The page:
Rights Groups Join to Condemn Dangerous “Marriage of Convenience” of Criminal Justice and Immigration Systems

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September 29, 2010, Washington and New York – Citing systemic problems within both the immigration and criminal justice systems, 578 groups from across the country, including the Center for Constitutional Rights (CCR) today delivered a letter to President Obama demanding that he end the merger of immigration enforcement with criminal justice. The three-page letter expressed concerns and presented proof that the Obama administration’s increased reliance on local law enforcement to arrest, detain, and deport immigrants has exacerbated existing problems in the criminal justice system.

According to the groups, “The merger of immigration enforcement and local criminal justice agencies is not only bad public policy, it also sabotages local law enforcement agencies’ core mission of protecting public safety by undermining the trust of the communities they serve. It discourages people from turning to the police when they need to, even to report crimes. It undermines public safety by diverting scarce resources away from local policing and focuses them on false threats from people who look or sound foreign.”

Secure Communities, 287(g), and the Criminal Alien Program – the Obama administration’s signature immigration enforcement programs – all rely on heavy involvement from and cooperation with local law enforcement to siphon immigrants into the immigration enforcement and detention system and, ultimately, through deportation proceedings.

“The Obama administration’s overreliance on local law enforcement agencies to arrest, detain and deport immigrants legitimizes the racial discrimination that persists in the criminal justice system,” said Marielena Hincapié, executive director of the National Immigration Law Center. “For all our communities, this marriage of convenience between the immigration system and the criminal justice system will only serve to further deter immigrants from cooperating with the police, and sever the already tenuous ties between law enforcement and vulnerable community members.”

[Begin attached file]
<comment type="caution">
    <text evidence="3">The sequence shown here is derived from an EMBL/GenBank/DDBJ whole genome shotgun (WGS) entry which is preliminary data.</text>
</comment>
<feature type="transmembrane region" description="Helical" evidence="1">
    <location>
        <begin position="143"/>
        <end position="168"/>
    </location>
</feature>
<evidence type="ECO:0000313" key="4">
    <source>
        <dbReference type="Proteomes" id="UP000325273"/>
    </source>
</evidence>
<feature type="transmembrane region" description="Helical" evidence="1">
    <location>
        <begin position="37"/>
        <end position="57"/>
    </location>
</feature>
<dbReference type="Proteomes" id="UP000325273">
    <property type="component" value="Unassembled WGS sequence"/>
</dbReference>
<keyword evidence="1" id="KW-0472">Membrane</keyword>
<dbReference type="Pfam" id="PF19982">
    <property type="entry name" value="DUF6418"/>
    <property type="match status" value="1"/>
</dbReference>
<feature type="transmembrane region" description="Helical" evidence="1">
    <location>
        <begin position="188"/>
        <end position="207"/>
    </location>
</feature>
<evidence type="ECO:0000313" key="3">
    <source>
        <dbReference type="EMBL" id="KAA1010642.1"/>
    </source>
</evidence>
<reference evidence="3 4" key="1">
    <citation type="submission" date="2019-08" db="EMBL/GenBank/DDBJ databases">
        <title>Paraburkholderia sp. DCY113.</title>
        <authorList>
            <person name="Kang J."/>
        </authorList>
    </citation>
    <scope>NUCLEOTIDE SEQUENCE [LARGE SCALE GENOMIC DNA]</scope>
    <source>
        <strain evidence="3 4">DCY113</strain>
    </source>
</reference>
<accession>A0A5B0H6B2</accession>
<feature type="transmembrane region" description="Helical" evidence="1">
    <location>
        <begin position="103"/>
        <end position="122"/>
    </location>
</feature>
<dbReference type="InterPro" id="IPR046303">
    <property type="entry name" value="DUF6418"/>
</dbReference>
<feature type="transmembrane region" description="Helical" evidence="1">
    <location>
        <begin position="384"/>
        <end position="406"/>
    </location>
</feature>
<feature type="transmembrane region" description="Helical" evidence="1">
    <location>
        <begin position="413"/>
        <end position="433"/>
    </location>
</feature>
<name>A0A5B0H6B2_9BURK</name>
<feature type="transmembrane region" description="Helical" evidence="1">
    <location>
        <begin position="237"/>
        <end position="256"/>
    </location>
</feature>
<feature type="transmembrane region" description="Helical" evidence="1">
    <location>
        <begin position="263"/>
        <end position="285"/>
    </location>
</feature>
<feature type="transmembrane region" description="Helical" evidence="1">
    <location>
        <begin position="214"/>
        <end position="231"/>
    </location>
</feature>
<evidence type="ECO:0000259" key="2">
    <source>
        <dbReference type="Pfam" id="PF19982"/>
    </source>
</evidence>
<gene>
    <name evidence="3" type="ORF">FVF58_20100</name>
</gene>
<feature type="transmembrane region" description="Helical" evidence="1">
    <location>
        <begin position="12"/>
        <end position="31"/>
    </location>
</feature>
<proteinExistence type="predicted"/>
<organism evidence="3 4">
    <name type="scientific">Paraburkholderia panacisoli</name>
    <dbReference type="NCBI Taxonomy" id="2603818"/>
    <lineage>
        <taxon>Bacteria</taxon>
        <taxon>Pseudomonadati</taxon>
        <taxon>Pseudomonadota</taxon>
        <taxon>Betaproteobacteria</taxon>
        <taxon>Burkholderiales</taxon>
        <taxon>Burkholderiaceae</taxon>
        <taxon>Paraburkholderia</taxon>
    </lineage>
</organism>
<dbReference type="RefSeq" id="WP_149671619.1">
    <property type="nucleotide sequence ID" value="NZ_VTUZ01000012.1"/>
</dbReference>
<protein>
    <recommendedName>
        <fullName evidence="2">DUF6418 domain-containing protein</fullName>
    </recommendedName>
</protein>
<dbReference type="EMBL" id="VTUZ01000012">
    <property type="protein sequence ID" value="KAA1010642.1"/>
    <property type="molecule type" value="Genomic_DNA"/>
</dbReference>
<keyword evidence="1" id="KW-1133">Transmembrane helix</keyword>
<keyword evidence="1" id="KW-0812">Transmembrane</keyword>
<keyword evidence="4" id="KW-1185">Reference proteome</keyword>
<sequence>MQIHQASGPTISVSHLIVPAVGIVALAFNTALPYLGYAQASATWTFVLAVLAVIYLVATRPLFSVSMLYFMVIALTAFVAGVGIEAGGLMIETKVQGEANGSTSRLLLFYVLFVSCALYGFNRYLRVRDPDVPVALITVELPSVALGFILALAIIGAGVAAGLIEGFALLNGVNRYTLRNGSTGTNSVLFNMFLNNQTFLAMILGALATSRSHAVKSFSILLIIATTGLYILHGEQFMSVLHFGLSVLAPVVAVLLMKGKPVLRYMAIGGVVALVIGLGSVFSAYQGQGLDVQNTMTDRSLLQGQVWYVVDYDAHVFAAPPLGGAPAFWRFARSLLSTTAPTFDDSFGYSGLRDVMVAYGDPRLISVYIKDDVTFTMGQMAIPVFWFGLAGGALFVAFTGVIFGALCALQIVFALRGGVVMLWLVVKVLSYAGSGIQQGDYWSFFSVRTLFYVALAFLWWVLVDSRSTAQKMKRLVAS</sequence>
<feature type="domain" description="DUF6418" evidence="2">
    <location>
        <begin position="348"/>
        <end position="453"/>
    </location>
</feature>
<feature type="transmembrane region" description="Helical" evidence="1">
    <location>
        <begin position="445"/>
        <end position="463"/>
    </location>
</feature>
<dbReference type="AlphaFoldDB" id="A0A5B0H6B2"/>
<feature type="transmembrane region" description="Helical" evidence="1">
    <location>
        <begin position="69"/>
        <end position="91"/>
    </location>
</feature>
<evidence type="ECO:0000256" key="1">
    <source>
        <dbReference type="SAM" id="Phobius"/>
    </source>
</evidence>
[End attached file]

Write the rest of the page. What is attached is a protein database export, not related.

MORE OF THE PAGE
As the letter to Obama points out, abuses within the criminal justice system have been well documented, and racial profiling continues to plague cities across the country. In New York City, for example, more than 81 percent of those stopped by police are Black or Latino. This data comes from the Center for Constitutional Rights lawsuit challenging the NYPD’s use of stop-and-frisk, Floyd v. City of New York. CCR, the National Day Laborer Organization Network (NDLON), and the Kathryn O. Greenberg Immigration Justice Clinic of the Benjamin N. Cardozo School also filed a lawsuit seeking the disclosure of information on the federal government’s Secure Communities program (see www.UncovertheTruth.org). Documents and data from both suits continue to be forthcoming even as both programs grow.

Said CCR Attorney Sunita Patel, “Racial profiling of Black and Brown non-citizens cannot be permitted simply because immigration authorities have chosen to use local police as their agents. The public outcry when the truth was uncovered about programs such as 287(g) and Secure Communities should lead the administration to end these dangerous immigration and police collaborations.”

Read the letter addressed to President Obama and view the full list of organizations that have signed on (pdf).

The Center for Constitutional Rights works with communities under threat to fight for justice and liberation through litigation, advocacy, and strategic communications. Since 1966, the Center for Constitutional Rights has taken on oppressive systems of power, including structural racism, gender oppression, economic inequity, and governmental overreach. Learn more at ccrjustice.org.


Last modified 

September 29, 2010